John Grant, Love Is Magic album review: Writhing layers of compassion, nostalgia and smut

Helen Brown
John Grant takes listeners on a thrill ride with his new album 'Love Is Magic': Shawn Brackbill

John Grant spent his 50th birthday riding “the world’s nastiest rollercoasters” in Ohio, safely replacing the extreme highs and depressive crashes he once got from class A drugs and having sex with HIV-positive men, before announcing he’d tested positive himself on stage in 2012.

His brilliant fourth album Love Is Magic takes listeners on a similar thrill ride, dominated by swirling loops of grand, romantic melody, sly twists of sardonic wit and heart-stopping drops of sheer honesty.

It opens with the disorienting judder of “Metamorphosis”: “Yeast infection/ Synthesiser/ Demisemiquavers/ Who created Isis?” Grant sounds like a manic, unfiltered Billy Joel as he raps out the random contents of his head over the squelch and squirm of vintage synths, referencing Devo, Jean-Michel Jarre and even Pink Floyd.

The whole album was engineered by electronic experimentalist, Benge (aka Ben Edwards) at his Cornish studio and they clearly had enormous fun twiddling the knobs of their analogue synths. which provide the perfect backdrop to Grant’s writhing layers of lyrical compassion, revulsion, nostalgia, despair, erudition and smut.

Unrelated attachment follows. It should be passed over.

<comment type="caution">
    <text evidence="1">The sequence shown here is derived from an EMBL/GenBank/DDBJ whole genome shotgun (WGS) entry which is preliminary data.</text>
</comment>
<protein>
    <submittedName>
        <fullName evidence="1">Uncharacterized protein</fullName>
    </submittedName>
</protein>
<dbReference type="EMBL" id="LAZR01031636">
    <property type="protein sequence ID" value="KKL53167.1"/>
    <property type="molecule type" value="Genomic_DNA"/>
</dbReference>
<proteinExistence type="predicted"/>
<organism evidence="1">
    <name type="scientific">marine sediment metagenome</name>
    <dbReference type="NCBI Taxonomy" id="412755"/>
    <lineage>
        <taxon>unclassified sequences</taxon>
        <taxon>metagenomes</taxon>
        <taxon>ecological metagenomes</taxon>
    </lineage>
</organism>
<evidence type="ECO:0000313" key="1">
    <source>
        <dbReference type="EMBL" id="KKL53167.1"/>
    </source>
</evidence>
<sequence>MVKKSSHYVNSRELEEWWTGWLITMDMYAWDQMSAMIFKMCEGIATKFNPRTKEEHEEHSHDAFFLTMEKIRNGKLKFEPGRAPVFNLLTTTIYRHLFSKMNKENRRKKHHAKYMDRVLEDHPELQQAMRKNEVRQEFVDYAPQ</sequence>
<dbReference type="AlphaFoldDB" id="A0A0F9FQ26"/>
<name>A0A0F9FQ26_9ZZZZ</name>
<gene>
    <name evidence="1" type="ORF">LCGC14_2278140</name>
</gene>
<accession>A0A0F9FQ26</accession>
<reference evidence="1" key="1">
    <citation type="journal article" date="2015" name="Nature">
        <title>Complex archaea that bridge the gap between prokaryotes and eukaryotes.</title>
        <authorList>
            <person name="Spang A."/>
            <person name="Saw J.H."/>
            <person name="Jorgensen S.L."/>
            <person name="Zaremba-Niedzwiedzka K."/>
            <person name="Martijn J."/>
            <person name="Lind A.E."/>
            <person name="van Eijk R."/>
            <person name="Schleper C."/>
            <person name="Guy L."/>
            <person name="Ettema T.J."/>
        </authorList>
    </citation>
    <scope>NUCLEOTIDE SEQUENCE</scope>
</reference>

You can hear the restless sensory-seeking of the reformed addict in the album’s unceasing delivery of weird and wonderful new retro sci-fi sounds that I found myself categorising as “slugs in space”. When the lumpy squidges of “Metamorphosis”’ opening bars gives way to a slow, dreamy passage, I’m repeatedly reminded of that incredible moment in David Attenborough’s Life in the Undergrowth, when the pair of mating Leopard Slugs drop from their branch and corkscrew with impossibly hypnotic grace on a translucent rope of mucus.

Slimier than any slug, Donald Trump gets a tongue lashing on “Smug C***” (“just a little boy/ masturbating with expensive toys“), while Grant himself becomes the smart alec bully on “Diet Gum”, laying into a boyfriend. “Do you even know what a collective noun is? I wonder what your group would be? A patheticness of f***wits?” he sneers, before breathing into the devastatingly self-aware chorus: “I manipulate/ That is what I do/ It’s rather easy with you.”

The big dipper of a title track deals directly with mental health: “Have you got depression?/ Passive aggression?/ Did they stop loving you/ And you’re the only one who doesn’t know?” Grant’s tone and phrasing echoes that of Roger Waters on “Comfortably Numb”.

There are more upbeat laughs to be had to the disco bass of “He’s Got His Mother’s Hips” and the handclaps of “Preppy Boy”, where Grant imagines getting it on with one of the hot, high school boys who bullied him for being gay. The record ends with “Touch and Go”, about Chelsea Manning, the former US soldier turned WikiLeaks activist who transitioned to a woman while in prison: “You can’t stop the process of the truth, try as you might.” He’s right.